- Edward Donovan, brother
to Tim, and his family; son Fred; daughter Mary; no descendants.
- George Harkins, moved to
Montreal; two daughters; Roberta in Vancouver, B.C., Reta died.
- John Donovan, bachelor,
brother to Tim and Edward.
- George Shannon, uncle to
Jin Eddie, bachelor.
- Sandy Cannon moved to
Moncton area, had - son Elmer and a large family.
- Bernard Maguie.
- The Wrights were a newly
moved in family.
- Austin Burton had a son;
- Fred Culbert was married
with no family.
- Henry O'Donnell had two
sons; Joe, dead, Charlie, worked in the Government Garage in Welsford.
On the Old
- Andrew O'Neill and his
family; sons Greg and Donald; daughter Dorothy.
- Edward Barry and his
daughter Nellie raised a boy, Henry Lodge.
- Tom Barry and his
family; sons Harold, Ronnie and Arthur; daughter Marlene. The boys are
all dead. Marlene lived in Fredericton. Harold lived in Whitehorse,
Yukon. Ronnie had a family.
from page 2: Frank Gallagher's adopted son was Howard.
Chester McCann has a wonderful
store of memories of the area around Enniskillen. He related to me a
finding he made on the Youngclaus Road, which goes east from Wirral
Station and comes out on the Broad Road about the place where Henry
O'Donnell lived. One of the older residents, now long passed from this
scene, had told Chester of the notable house built by a Thompson family
in the early years along the Youngclaus Road. Chester decided to see if
he could find any trace of this distinctive farmstead, while driving
out this road some years passed. He was surprised to f ind an extensive
cut rock foundation, quite intact after long years of weathering. There
were like foundations of the. same material for barns and other
Cliester's informant told him the
Thompson family had been a large one of daughters. When the eldest was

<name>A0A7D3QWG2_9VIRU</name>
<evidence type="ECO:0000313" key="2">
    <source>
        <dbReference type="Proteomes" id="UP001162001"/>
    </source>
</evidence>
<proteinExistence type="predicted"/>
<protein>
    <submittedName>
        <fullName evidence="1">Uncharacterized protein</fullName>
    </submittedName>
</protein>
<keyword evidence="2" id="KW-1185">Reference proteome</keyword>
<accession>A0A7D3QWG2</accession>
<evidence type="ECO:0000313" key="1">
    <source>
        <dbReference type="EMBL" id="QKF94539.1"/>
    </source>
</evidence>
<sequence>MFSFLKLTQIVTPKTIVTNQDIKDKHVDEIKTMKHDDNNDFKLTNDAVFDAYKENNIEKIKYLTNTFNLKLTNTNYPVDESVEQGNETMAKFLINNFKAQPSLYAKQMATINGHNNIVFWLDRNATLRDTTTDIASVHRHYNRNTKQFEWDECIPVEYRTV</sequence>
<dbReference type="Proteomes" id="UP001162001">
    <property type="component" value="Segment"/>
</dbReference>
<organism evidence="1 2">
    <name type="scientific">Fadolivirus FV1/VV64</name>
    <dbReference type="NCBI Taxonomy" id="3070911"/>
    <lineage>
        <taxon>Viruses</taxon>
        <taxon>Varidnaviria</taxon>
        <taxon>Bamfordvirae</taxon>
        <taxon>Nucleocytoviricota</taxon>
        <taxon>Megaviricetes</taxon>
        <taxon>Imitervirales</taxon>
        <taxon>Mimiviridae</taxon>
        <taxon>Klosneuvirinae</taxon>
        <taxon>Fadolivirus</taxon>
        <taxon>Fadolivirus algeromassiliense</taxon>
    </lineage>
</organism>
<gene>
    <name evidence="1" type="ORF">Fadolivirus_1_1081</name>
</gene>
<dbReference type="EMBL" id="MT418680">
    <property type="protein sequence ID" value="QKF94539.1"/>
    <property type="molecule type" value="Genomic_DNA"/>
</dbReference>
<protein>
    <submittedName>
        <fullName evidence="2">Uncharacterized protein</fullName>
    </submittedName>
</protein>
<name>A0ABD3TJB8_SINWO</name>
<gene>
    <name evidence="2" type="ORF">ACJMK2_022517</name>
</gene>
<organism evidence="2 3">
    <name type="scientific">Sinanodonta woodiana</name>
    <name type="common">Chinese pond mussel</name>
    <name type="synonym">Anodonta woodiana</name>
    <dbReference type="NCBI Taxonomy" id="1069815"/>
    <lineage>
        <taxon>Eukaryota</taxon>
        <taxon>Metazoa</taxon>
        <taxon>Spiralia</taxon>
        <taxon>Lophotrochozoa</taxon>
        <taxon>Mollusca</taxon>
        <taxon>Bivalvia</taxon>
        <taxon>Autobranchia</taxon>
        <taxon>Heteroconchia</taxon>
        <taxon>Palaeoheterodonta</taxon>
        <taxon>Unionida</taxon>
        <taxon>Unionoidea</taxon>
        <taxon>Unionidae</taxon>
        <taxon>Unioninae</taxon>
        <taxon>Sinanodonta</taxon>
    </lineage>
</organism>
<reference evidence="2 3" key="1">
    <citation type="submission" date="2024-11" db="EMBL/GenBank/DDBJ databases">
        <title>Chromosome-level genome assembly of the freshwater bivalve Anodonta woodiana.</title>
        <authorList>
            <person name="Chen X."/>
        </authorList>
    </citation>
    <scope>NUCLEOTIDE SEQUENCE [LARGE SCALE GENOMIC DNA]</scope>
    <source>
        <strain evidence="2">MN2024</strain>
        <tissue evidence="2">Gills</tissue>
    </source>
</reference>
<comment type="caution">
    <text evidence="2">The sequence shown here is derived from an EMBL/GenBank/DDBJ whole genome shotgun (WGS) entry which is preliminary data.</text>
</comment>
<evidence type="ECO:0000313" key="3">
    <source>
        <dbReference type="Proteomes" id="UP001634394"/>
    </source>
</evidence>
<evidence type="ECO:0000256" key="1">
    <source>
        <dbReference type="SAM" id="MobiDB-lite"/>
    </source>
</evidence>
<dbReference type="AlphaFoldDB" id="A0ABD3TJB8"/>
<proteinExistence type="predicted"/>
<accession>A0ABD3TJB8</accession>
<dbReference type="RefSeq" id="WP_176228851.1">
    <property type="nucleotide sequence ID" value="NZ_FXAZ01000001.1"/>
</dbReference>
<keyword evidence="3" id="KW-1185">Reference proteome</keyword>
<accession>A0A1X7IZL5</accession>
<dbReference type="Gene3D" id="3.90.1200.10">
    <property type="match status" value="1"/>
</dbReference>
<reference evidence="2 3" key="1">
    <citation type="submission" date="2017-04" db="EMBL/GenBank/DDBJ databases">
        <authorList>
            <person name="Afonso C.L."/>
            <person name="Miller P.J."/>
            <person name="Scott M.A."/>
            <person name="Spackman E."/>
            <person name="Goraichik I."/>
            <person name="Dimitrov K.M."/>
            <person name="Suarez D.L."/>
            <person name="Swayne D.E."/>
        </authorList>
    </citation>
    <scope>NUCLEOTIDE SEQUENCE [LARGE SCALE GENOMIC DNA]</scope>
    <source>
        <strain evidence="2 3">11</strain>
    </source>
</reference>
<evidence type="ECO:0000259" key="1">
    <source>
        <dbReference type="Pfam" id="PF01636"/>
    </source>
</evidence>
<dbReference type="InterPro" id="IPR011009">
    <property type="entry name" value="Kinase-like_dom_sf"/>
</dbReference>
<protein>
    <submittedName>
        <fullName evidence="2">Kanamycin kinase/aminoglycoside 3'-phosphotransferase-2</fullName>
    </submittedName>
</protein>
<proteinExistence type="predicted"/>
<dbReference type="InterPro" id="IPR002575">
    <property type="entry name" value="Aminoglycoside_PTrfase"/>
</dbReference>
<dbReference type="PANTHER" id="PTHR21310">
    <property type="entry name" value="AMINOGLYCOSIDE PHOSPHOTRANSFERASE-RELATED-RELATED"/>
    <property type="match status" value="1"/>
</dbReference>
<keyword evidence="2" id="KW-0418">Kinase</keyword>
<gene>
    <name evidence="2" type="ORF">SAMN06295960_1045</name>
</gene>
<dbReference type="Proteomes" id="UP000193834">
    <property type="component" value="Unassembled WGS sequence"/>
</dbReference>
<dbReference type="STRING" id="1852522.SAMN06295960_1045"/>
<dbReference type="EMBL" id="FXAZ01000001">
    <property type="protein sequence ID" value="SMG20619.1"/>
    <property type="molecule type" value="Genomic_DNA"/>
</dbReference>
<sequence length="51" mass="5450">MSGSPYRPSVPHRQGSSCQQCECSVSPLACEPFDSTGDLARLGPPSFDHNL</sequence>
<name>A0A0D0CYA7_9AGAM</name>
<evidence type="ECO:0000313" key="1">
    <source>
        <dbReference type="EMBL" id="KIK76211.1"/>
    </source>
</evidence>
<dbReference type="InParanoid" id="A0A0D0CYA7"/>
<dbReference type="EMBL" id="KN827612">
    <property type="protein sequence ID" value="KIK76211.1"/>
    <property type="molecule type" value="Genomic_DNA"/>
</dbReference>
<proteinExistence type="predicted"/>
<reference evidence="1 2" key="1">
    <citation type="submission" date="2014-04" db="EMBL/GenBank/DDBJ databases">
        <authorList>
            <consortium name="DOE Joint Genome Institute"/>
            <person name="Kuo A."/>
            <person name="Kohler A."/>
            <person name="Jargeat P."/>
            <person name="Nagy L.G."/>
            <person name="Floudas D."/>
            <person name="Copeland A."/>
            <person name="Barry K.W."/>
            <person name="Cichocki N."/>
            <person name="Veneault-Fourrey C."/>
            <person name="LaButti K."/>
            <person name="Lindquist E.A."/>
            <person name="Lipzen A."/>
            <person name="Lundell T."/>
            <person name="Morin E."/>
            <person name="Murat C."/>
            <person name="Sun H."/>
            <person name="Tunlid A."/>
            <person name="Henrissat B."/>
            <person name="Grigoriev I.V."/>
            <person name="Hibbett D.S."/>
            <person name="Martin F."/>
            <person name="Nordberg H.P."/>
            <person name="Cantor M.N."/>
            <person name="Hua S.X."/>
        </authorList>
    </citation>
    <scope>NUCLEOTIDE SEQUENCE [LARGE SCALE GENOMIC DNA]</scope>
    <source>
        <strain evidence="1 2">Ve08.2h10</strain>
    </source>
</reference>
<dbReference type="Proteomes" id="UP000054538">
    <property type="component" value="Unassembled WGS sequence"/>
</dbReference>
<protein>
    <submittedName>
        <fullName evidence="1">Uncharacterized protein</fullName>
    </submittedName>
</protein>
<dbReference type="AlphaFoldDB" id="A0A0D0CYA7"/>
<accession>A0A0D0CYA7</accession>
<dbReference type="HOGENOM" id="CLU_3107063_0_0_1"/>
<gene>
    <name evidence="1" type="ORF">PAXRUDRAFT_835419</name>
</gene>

old enough she went to Boston and established herself. Then one by one
the younger daughters followed her. When all had gone the parents also
moved to Boston and the fine big home on the hill was left to
deteriorate with weather and years, and likely was vandalized along the
Chester was familiar with cut
stone, because his Grandfather Mott from Tracy area had been a
stonecutter. This gentleman supplied the necessary rock for bridgework
along the Fredericton Branch Railway. Chester suspects the old bridge
abutments and piers at Oromocto Town may have been his grandfather's
handiwork also. So after finding the remains of the Thompson farmstead,
Chester was on the lookout for where the stone there might have been
quarried. Further east toward the Broad Road he came upon the source, a
quarry at the base of a high hill.
I am hoping my writing will bring
back memories to readers of the Rural Edition, far and wide.
From my response to the Wirral writings and family history I know that
the old records are surely needed while there are still conscious
memories of bygone days.. I am sure there are many whose families were
part of the exodus from the other areas of what is now Camp Gagetown. I
would hope that the effort which former residents of
Enniskillen-Petersville are making to establish a permanent memorial by
their symbolic gathering on August 1, this year, will encourage those
whose roots are in any part of the Camp area to try to arrange a like
gathering for their particular areas. I surely hope to be able to
record as much of the past as time allows.
Note: some additions to
Chester McCann's recollections. Three more families who lived in
Bartley Owens and his fanily;
sons John, Thomas and Leo; daughters Sharon, Marilyn and-a third
Joe Owens and his family; Bartley
(above), Pat and a third brother, and one daughter.
Leo Simpson and his family; sons
Murray, Richard, Dennis and Robert. daughters Shirley, Mary Rose,
Linda, Debby and Cathy.
Note: Page 2: George Breen
had two children.
Now I would like to digress and use
the remainder of this page to begin the reminiscences of the early life
of my wife, Shirley Eastwood-Rennick.